Tuesday, 17 May 2011

From Schoolboy to “Reserved Occupation”

Through my parents, I found out that the Post Office was sponsoring a City and Guilds course in Radio Telephony. I started this whilst still at school when I was 14 and  unaware that there was a shortage of technicians at the top secret Malvern TRE (Telecommunications Research Establishment).  

As I had a flair for radio and motor bikes, I was sent to TRE in 1943 a long interview. Questions included, “How does a radio work?” and “How would you design one?” Having thrown my gas mask away years ago and replaced it with a 2 valve radio set, I was able to give all the right answers.  So it was that I suddenly found myself conscripted to a “reserved occupation”, a Laboratory Assistant at Malvern College and at the tender age of 15! 

TRE was the brains in the world for radar and I found myself working on airborne radar and DC amplifiers, the latter forming the basis of the early analogue computers.  I was required to sign the Official Secrets Act which meant that I not divulge any information about the radar project I was working on. Even now, over 60 years later,  I feel I have to be careful in what I say; doesn’t the Official Secrets Act mean for life?

The work hours were long & unpredictable, for example, you could be asked to work nights during the week, then we had to work on Sundays too, giving only Saturday as day off. As I wasn't of military age, I was able to work on projects that were not of a military nature, which gave me plenty of scope; my first day at TRE was in Mr Hodgkin's laboratory, helping to make an electronic brain with hundreds of condensers and resistors.  I got all the pieces assembled ready to start, when a day or so later Mr Hodgkin said “I am sorry to leave all your hard work but I am off to Canada”.  We later we found out that he was working on the atomic bomb.  I read in the Daily Telegraph that he was a Nobel Prize winner for his work on the electronic brain but it did not mention his work on the atomic bomb [Alan Lloyd Hodgkin].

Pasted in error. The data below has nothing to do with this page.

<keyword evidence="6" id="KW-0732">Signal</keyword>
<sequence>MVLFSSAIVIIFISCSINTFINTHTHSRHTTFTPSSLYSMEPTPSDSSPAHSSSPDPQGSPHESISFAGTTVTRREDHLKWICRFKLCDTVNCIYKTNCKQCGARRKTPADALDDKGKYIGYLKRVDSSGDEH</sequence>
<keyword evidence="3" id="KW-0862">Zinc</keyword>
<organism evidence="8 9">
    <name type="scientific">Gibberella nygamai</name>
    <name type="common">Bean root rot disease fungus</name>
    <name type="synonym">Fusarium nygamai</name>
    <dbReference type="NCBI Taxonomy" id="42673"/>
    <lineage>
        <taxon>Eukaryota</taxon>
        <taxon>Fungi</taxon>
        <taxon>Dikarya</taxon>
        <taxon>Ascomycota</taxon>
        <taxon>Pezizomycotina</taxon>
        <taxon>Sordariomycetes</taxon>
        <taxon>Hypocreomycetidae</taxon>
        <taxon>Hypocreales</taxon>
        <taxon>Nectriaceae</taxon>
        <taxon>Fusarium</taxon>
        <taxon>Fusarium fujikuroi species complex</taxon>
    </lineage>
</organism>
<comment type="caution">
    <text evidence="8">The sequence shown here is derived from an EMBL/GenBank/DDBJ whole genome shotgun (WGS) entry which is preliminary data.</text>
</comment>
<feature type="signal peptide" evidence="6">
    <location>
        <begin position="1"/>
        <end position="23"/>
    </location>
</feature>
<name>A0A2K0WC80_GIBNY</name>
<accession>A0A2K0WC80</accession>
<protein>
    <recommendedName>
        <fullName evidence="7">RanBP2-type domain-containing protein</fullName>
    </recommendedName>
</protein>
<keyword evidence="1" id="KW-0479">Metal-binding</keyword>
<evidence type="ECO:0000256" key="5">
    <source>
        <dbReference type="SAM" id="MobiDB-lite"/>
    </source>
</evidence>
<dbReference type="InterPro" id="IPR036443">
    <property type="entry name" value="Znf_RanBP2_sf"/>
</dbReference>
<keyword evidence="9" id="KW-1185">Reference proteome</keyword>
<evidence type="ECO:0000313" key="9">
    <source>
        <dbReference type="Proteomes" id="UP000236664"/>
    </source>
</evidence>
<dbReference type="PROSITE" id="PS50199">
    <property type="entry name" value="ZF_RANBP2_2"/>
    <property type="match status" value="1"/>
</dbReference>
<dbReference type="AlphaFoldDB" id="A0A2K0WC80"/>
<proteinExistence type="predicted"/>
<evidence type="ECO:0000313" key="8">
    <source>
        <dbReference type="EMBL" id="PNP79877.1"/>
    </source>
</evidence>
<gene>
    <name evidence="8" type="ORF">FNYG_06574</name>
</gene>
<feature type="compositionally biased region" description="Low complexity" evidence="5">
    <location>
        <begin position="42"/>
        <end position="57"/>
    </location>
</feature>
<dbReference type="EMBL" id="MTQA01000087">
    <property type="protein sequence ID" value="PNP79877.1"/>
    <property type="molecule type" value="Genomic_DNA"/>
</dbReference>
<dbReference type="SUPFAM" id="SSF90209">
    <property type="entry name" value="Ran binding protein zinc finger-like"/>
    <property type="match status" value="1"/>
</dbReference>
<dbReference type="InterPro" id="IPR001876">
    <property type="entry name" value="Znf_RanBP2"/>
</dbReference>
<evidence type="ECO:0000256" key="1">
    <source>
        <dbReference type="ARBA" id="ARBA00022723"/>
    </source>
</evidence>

In 1945,  the 18 wire scanner cables, part of the air radar fitted in Lancaster and Lincoln aircraft were becoming damaged and breaking. The aircraft, from this time, had begun to fly at a much higher altitude of 20,000 feet, here the outside air temperature dropped to -20 to -50 C.  The scanner kit worked automatically, so I had to test these cables wires in the altitude chamber, taking the wires down to -50 C to discover exactly how long it would take to freeze  and break.  After 2 hours of tests, I had managed to produce a graph from my results which I presented to C J Carter (the head of Malvern), from these observations, l was instructed to go to the industrial side of TRE and order 50 wire scanners to be made up for the following morning.  I was to be collected by an official driver at 9 am who would take me across to the airfield.  All this, was of course, top secret. 

After collecting all the equipment, we set off for the airfield, the other side of Cambridge, in a Hillman estate car.  I slept for most of the journey as l was absolutely shattered, not having slept for 2 days.  We reported to the Radio Officer and instructed him to replace the cable after every sortie;  needles to say, he was not too happy about his new orders.  I remember, he asked me “How old are you laddie?” I replied that l was nearly 17 years old.  Still not convinced of my authority,  he contacted my department boss at Malvern.  He eventually got through, registered his concern about the young lad, but was informed that he must do what I had said based on the tests that l had carried out.  It was rather amusing, judging from the smiles on the faces of the junior airmen.

When World War II ended, our old Lancaster took half of the TRE team on a 'jolly' over Germany to observe the destruction caused by the RAF, flying over the ruined cities & towns of the Third Reich.  When it cam to my turn to go, the flight was grounded; the aircraft which was deemed 'highly secret' and the powers that be, decided that the plane could not be let it out of the country.